Feature Article - November 2005
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Handy Solutions to Common Problems

By Stacy St. Clair, Jenny E. Beeh and Kelli Anderson

How To Reduce Site Furnishing Maintenance

It seems nothing hits your park's reputation—or budget—harder than poor upkeep of site furnishings.

Run-down elements discourage patronage and, in many cases, invite vandalism. Conventional wisdom may suggest better maintenance cures the problem, but that's not always the ideal solution. Increased maintenance means more money must be spent on labor and materials, a move that ultimately can hurt the park's overall fiscal health.

Fortunately, the industry has responded to this predicament with several viable solutions:


When choosing site furnishings, the price tag shouldn't always be the bottom line. You also must factor in maintenance and durability. How often does the item have to be replaced? How much maintenance time and money will have to be spent to keep it safe, usable and looking good? Be willing to pay a little more upfront if it means less maintenance in the long run.


A major step in reducing maintenance cost is deterring graffiti. Concrete and plastic structures, for example, easily withstand the rigors of vandalism. Brick and wood, meanwhile, are more vulnerable during the removal process. Dark, rough surfaces deter vandals because their work will not be as visible, thus denying them the thrill of seeing their crime on display. Regardless of material type, all outdoor furnishings should be covered with a protective coating that allows graffiti to be expunged without damaging the paint or surfaces beneath. If graffiti does appear, it should be removed with 48 hours.


When choosing your trash bins, make sure the receptacles are large enough to allow you to dictate your own emptying schedule. If you go too small, you risk garbage spilling out onto the grounds. If your bins aren't big enough, you'll also increase your maintenance staff's workload by requiring them to work frequent trash-emptying trips into their day.


One of the best ways to reduce maintenance, of course, is to select site furnishings that don't require much upkeep. One such option is recycled-plastic components, which boast molded-in colors that never require painting or staining. The products are not only strong, they are environmentally friendly, too. The sturdy material comes in a variety of styles and is used for myriad furnishings, including park benches, picnic tables and trash receptacles. Their durability makes them ideal for heavy-traffic areas such as school playgrounds, ball fields, golf courses and trails.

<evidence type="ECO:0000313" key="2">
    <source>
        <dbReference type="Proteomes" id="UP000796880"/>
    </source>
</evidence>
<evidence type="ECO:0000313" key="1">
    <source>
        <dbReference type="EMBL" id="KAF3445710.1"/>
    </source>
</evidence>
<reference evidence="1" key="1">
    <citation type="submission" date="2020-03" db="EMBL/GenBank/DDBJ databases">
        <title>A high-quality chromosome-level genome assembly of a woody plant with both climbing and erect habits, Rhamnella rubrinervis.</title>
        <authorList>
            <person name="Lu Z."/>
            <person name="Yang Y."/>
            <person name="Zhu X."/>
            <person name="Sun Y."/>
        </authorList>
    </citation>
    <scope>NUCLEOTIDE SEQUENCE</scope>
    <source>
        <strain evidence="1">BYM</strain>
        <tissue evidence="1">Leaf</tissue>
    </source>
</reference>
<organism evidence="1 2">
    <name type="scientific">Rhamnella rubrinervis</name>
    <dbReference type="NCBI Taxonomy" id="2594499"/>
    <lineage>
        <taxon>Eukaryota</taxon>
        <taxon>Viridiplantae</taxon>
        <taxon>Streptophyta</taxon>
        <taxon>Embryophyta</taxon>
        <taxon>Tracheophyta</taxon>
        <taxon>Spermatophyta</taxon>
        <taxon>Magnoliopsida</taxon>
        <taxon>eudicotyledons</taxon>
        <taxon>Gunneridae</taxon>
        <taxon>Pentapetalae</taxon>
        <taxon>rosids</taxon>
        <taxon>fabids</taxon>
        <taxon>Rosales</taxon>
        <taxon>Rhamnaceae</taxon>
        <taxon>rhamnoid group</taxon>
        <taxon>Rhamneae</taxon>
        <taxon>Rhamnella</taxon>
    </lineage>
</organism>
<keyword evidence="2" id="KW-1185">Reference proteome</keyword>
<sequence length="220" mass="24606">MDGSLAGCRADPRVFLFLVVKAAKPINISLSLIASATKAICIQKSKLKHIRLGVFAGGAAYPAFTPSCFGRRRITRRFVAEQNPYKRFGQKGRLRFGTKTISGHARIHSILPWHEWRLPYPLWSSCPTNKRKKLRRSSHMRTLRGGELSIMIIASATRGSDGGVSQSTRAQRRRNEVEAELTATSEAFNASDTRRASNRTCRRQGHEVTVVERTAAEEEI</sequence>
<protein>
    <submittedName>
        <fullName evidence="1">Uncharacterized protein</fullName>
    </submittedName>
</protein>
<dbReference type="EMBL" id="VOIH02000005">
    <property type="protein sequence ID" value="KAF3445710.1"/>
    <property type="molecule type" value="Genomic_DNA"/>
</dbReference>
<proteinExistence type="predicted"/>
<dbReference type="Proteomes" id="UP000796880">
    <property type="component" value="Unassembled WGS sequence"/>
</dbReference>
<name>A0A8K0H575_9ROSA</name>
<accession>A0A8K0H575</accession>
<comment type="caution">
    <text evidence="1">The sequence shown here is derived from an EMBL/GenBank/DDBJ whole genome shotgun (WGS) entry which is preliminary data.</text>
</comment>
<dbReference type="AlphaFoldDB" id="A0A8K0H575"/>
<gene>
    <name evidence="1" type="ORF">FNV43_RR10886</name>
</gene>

When building your own outdoor furnishings, consider using plastic lumber and timbers. High-quality plastic lumber and timbers provide a desirable alternative to traditional materials because they can withstand the elements better. Plastic lumber and timbers will not crack, split or splinter, which makes them a good material to use in places where concrete, wood or metal needs to be replaced. Plastic lumber can be cut, drilled and nailed using standard woodworking tools. Unlike treated lumber, it does not leach out chemicals that pollute surface and groundwater. Plastic materials also can be easily disposed of, unlike treated lumber, and can be recycled after use. However, it is not a 1-for-1 replacement for wood because it is more flexible. Check with the manufacturer before purchasing to ensure it will meet your applicable needs.


If you decide to go with wood or another material, make sure you keep it up. Like the old proverb says, an ounce of prevention is worth a pound of cure. Stain and paint regularly to prevent bigger maintenance headaches from arising.


Consider buying bulk. Having a master plan or park standards can help reduce maintenance migraines. From a practical standpoint, bulk buying makes replacing parts easier and means the maintenance staff won't have to grapple with 42 different types of benches and their individual upkeep needs.

  F O R   M O R E   I N F O R M A T I O N  

Plastic Recycling of Iowa Falls 800-338-1438

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